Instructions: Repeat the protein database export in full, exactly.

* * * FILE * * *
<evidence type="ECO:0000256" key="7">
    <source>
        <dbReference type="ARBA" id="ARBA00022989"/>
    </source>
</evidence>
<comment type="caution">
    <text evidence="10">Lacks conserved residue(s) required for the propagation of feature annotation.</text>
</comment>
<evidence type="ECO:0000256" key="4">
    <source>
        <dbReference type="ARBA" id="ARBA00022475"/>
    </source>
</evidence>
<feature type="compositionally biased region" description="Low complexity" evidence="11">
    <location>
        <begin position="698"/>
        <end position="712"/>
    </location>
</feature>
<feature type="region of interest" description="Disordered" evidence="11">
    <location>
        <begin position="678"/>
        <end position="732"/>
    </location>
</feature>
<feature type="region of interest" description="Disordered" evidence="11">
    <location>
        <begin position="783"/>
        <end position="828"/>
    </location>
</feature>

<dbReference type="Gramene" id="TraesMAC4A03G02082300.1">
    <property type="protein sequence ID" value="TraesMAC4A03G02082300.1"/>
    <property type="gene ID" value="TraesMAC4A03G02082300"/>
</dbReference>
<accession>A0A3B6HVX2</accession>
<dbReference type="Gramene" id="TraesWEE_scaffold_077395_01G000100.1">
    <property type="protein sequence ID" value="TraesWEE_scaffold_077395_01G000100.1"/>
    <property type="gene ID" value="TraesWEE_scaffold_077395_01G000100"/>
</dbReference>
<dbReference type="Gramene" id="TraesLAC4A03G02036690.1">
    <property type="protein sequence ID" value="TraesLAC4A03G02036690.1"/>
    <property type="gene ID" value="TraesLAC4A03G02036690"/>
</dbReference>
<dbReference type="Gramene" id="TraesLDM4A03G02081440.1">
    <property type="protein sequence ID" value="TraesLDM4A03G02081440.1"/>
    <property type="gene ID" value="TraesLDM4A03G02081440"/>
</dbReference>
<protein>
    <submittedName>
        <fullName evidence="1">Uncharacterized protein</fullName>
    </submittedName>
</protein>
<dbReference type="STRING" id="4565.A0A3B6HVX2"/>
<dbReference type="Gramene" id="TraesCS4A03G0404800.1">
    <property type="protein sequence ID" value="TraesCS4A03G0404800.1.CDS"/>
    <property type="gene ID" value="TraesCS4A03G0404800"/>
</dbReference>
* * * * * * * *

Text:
<evidence type="ECO:0000256" key="7">
    <source>
        <dbReference type="ARBA" id="ARBA00022989"/>
    </source>
</evidence>
<comment type="caution">
    <text evidence="10">Lacks conserved residue(s) required for the propagation of feature annotation.</text>
</comment>
<evidence type="ECO:0000256" key="4">
    <source>
        <dbReference type="ARBA" id="ARBA00022475"/>
    </source>
</evidence>
<feature type="compositionally biased region" description="Low complexity" evidence="11">
    <location>
        <begin position="698"/>
        <end position="712"/>
    </location>
</feature>
<feature type="region of interest" description="Disordered" evidence="11">
    <location>
        <begin position="678"/>
        <end position="732"/>
    </location>
</feature>
<feature type="region of interest" description="Disordered" evidence="11">
    <location>
        <begin position="783"/>
        <end position="828"/>
    </location>
</feature>

<dbReference type="Gramene" id="TraesMAC4A03G02082300.1">
    <property type="protein sequence ID" value="TraesMAC4A03G02082300.1"/>
    <property type="gene ID" value="TraesMAC4A03G02082300"/>
</dbReference>
<accession>A0A3B6HVX2</accession>
<dbReference type="Gramene" id="TraesWEE_scaffold_077395_01G000100.1">
    <property type="protein sequence ID" value="TraesWEE_scaffold_077395_01G000100.1"/>
    <property type="gene ID" value="TraesWEE_scaffold_077395_01G000100"/>
</dbReference>
<dbReference type="Gramene" id="TraesLAC4A03G02036690.1">
    <property type="protein sequence ID" value="TraesLAC4A03G02036690.1"/>
    <property type="gene ID" value="TraesLAC4A03G02036690"/>
</dbReference>
<dbReference type="Gramene" id="TraesLDM4A03G02081440.1">
    <property type="protein sequence ID" value="TraesLDM4A03G02081440.1"/>
    <property type="gene ID" value="TraesLDM4A03G02081440"/>
</dbReference>
<protein>
    <submittedName>
        <fullName evidence="1">Uncharacterized protein</fullName>
    </submittedName>
</protein>
<dbReference type="STRING" id="4565.A0A3B6HVX2"/>
<dbReference type="Gramene" id="TraesCS4A03G0404800.1">
    <property type="protein sequence ID" value="TraesCS4A03G0404800.1.CDS"/>
    <property type="gene ID" value="TraesCS4A03G0404800"/>
</dbReference>